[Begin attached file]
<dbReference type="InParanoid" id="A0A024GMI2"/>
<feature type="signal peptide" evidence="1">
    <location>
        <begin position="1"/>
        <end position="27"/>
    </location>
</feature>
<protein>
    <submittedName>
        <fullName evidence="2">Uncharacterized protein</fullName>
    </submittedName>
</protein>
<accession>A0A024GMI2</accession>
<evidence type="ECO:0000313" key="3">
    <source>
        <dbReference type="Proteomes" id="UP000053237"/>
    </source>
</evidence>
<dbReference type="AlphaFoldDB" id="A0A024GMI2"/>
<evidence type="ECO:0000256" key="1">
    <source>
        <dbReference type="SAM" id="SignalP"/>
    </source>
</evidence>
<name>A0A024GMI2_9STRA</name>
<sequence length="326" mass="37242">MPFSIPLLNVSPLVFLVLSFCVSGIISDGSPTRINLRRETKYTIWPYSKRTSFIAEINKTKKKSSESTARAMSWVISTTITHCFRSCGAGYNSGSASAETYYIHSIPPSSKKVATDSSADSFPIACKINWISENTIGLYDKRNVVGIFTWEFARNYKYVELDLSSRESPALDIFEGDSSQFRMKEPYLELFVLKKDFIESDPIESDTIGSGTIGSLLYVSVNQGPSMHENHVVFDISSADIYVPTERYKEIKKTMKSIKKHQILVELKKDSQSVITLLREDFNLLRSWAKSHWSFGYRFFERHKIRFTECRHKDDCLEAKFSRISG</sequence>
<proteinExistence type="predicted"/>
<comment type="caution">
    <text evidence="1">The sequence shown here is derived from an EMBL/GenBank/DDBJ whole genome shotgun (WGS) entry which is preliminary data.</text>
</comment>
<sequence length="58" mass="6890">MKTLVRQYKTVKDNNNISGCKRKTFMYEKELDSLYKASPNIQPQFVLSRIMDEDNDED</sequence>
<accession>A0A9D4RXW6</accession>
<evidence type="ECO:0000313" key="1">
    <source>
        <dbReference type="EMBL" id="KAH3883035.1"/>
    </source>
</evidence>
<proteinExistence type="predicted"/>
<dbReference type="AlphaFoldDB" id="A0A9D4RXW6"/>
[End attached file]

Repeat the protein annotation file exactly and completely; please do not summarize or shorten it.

<dbReference type="InParanoid" id="A0A024GMI2"/>
<feature type="signal peptide" evidence="1">
    <location>
        <begin position="1"/>
        <end position="27"/>
    </location>
</feature>
<protein>
    <submittedName>
        <fullName evidence="2">Uncharacterized protein</fullName>
    </submittedName>
</protein>
<accession>A0A024GMI2</accession>
<evidence type="ECO:0000313" key="3">
    <source>
        <dbReference type="Proteomes" id="UP000053237"/>
    </source>
</evidence>
<dbReference type="AlphaFoldDB" id="A0A024GMI2"/>
<evidence type="ECO:0000256" key="1">
    <source>
        <dbReference type="SAM" id="SignalP"/>
    </source>
</evidence>
<name>A0A024GMI2_9STRA</name>
<sequence length="326" mass="37242">MPFSIPLLNVSPLVFLVLSFCVSGIISDGSPTRINLRRETKYTIWPYSKRTSFIAEINKTKKKSSESTARAMSWVISTTITHCFRSCGAGYNSGSASAETYYIHSIPPSSKKVATDSSADSFPIACKINWISENTIGLYDKRNVVGIFTWEFARNYKYVELDLSSRESPALDIFEGDSSQFRMKEPYLELFVLKKDFIESDPIESDTIGSGTIGSLLYVSVNQGPSMHENHVVFDISSADIYVPTERYKEIKKTMKSIKKHQILVELKKDSQSVITLLREDFNLLRSWAKSHWSFGYRFFERHKIRFTECRHKDDCLEAKFSRISG</sequence>
<proteinExistence type="predicted"/>
<comment type="caution">
    <text evidence="1">The sequence shown here is derived from an EMBL/GenBank/DDBJ whole genome shotgun (WGS) entry which is preliminary data.</text>
</comment>
<sequence length="58" mass="6890">MKTLVRQYKTVKDNNNISGCKRKTFMYEKELDSLYKASPNIQPQFVLSRIMDEDNDED</sequence>
<accession>A0A9D4RXW6</accession>
<evidence type="ECO:0000313" key="1">
    <source>
        <dbReference type="EMBL" id="KAH3883035.1"/>
    </source>
</evidence>
<proteinExistence type="predicted"/>
<dbReference type="AlphaFoldDB" id="A0A9D4RXW6"/>